Italy neglects foreign aid while funding ‘corrupt’ Libyan Coast Guard
ROME - Italy is spending only 0.22 per cent of its national income on development aid, well below the OECD target of 0.7 per cent by 2030, while at the same time spending millions on funding the corrupt Libyan Coast Guard accused of complicity with people smuggling, a new charity report discloses.
The DAC Committee - a body of the International Organization for Economic Development (OECD), made up of 29 countries plus the European Union - has set a target for countries to spend 0.7 per cent of their GDP on public development aid (APS) by 2030. To date, only six countries have succeeded - Luxembourg, Norway and Sweden have surpassed the target, while Germany, Denmark and the UK have reached it. Italy meanwhile set itself an intermediate goal of allocating at least 0.3 per cent of their national income for APS by 2020.
As the report, quoted by Il Fatto Quotidiano, released on the eve of the new budget law, explains, “in recent years the achievement of this goal had gradually become less and less realistic,” but it is only “with the preliminary OECD data on public development aid in 2020 that failure was certain.” The document highlights contradictions between Italian Foreign and Defence policy and development aid intervention. It urgently appeals for a change of course “both in the increase in funds for development aid and in the definition of Italian international commitments for the next three years.”
Italy is presently falling short of its own goal by 1.34 billion euros. At just 0.22 per cent of its national income, the country contributes less to foreign aid than Viktor Orbán's Hungary, proportional to its GDP.
Hundreds of millions of euros, paid through taxes, are being spent solely on ‘peacekeeping missions’ and to block the flow of migrants by outsourcing border control to non-EU countries. This includes the so-called Libyan Coast Guard that has witnessed thousands of ships sink on the central Mediterranean migration route without taking action. Since the start of this year alone, more than 1,170 people have died in this way.
The 0.3 per cent commitment was first made by the Renzi government, as part of the UN conference on resources for development held in Addis Ababa in 2015. Mario Giro, deputy minister with responsibility for development aid from the Gentiloni government, reaffirmed it in 2017 and that year the goal seemed within reach. In 2019, Emanuela Del Re, deputy minister of development aid of the first Conte government, again confirmed the target - except that in 2018 the funding for development aid had already dropped significantly, with the budget law showing decreasing forecasts.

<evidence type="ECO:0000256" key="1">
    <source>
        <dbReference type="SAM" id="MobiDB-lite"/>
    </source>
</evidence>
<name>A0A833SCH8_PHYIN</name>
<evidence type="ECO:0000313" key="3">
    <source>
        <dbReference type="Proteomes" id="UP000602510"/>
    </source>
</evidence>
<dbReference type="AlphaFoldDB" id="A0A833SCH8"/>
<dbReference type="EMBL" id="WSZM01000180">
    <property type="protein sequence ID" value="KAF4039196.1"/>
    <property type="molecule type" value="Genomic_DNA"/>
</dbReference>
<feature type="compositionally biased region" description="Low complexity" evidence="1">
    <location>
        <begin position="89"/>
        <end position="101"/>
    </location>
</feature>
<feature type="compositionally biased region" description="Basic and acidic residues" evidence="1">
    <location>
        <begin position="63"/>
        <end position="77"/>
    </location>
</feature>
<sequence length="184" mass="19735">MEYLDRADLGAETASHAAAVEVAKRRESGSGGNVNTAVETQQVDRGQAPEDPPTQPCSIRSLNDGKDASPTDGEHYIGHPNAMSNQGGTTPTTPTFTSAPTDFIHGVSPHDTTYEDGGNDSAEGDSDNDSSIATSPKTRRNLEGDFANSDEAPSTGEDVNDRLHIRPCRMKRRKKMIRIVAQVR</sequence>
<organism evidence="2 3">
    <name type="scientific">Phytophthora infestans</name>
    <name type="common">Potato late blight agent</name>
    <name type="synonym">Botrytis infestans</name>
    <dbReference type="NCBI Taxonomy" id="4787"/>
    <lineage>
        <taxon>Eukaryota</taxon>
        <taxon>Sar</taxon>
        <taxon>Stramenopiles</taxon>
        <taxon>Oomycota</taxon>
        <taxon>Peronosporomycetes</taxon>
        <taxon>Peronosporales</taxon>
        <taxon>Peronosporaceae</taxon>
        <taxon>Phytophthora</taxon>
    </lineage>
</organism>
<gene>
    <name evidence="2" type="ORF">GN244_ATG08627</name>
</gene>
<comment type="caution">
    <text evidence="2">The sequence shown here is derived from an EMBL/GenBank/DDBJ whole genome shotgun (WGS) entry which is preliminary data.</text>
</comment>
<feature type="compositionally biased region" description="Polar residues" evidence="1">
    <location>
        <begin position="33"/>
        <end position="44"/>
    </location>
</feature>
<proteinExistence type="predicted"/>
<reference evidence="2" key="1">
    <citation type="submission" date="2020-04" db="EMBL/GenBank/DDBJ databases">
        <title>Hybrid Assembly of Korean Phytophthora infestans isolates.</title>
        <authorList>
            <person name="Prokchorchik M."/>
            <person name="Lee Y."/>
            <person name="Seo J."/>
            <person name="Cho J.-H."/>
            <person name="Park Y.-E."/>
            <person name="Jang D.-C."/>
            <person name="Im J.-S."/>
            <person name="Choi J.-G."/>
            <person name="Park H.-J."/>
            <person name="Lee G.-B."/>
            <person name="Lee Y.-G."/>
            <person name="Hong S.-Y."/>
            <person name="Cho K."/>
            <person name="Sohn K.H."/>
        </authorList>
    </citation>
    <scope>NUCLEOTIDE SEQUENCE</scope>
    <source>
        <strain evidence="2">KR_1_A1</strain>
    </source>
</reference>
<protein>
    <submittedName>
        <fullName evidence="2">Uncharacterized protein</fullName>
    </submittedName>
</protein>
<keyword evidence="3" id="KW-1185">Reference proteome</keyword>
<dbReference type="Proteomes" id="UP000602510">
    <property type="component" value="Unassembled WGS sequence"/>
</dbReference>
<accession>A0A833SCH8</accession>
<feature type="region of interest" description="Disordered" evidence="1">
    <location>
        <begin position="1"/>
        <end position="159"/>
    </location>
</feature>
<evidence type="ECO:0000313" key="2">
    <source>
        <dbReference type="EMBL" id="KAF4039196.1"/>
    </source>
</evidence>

The second Conte government had only a few months before the pandemic struck - meaning development aid was pushed down the list of priorities in the budget law for both 2020 (approved before coronavirus arrived in Italy) and 2021. Francesco Petrelli, finance policy advisor for Oxfam Italia, noted that in recent statements, Foreign Minister Luigi Di Maio has committed to "an increase of 30 per cent of APS resources for the next year and 50 per cent in the next few years, so as to bring us back to the average of European countries.”
There are also problems relating to Italian peacekeeping missions, which this year have cost a total of 1.64 billion euros. This year, the Libyan Coast Guard has received 10.48 million euros from Italy (2.2 from the Foreign Ministry and 8.3 from the Ministry of Economy and Finance) - an increase of half a million compared to 2020.
Oxfam stated, “this year, the Libyan Coast Guard, while continuing to kill migrants along the central Mediterranean route, has already sent over 26 thousand desperate refugees back to Libyan concentration camps. It was around 11 thousand last year.”
In addition to this 'mission', the government has allocated 206 million euros to naval missions in the Mediterranean and Libya in 2021 alone, none of which includes search and rescue tasks at sea. 96 million euros will go to 'Safe Sea' (17 million more than last year), 39.7 million to ‘Irini’ (an increase of 15 million from 2020), 46.8 million as bilateral support to the Libyan authorities and 14 million to ‘Sea Guardian’.
“Every year,” explains Petrelli, “the missions approved by the government around May-June or even in July as happened in 2021, come to parliament to be discussed when a large part of the funds are already disbursed.” The charities have therefore requested the Draghi government to present the individual missions much earlier, within the first month of the new year, so that both parliament and the public have enough time to debate the proposals and revise - or as in the case of support for Libyan Coast Guard, possibly revoke - them if they deem necessary.
Following the withdrawal of NATO troops from Afghanistan, including Italian ones, the government has established an amendment to the mission resolution - the 120 million euros that would have been spent on Afghan security forces will be reallocated. “It is essential that Italy also does its part,” concludes Petrelli, “by allocating these resources to the reception of Afghan refugees and to guaranteeing Italian participation in the implementation of EU and international humanitarian response initiatives to the situation in the country.”
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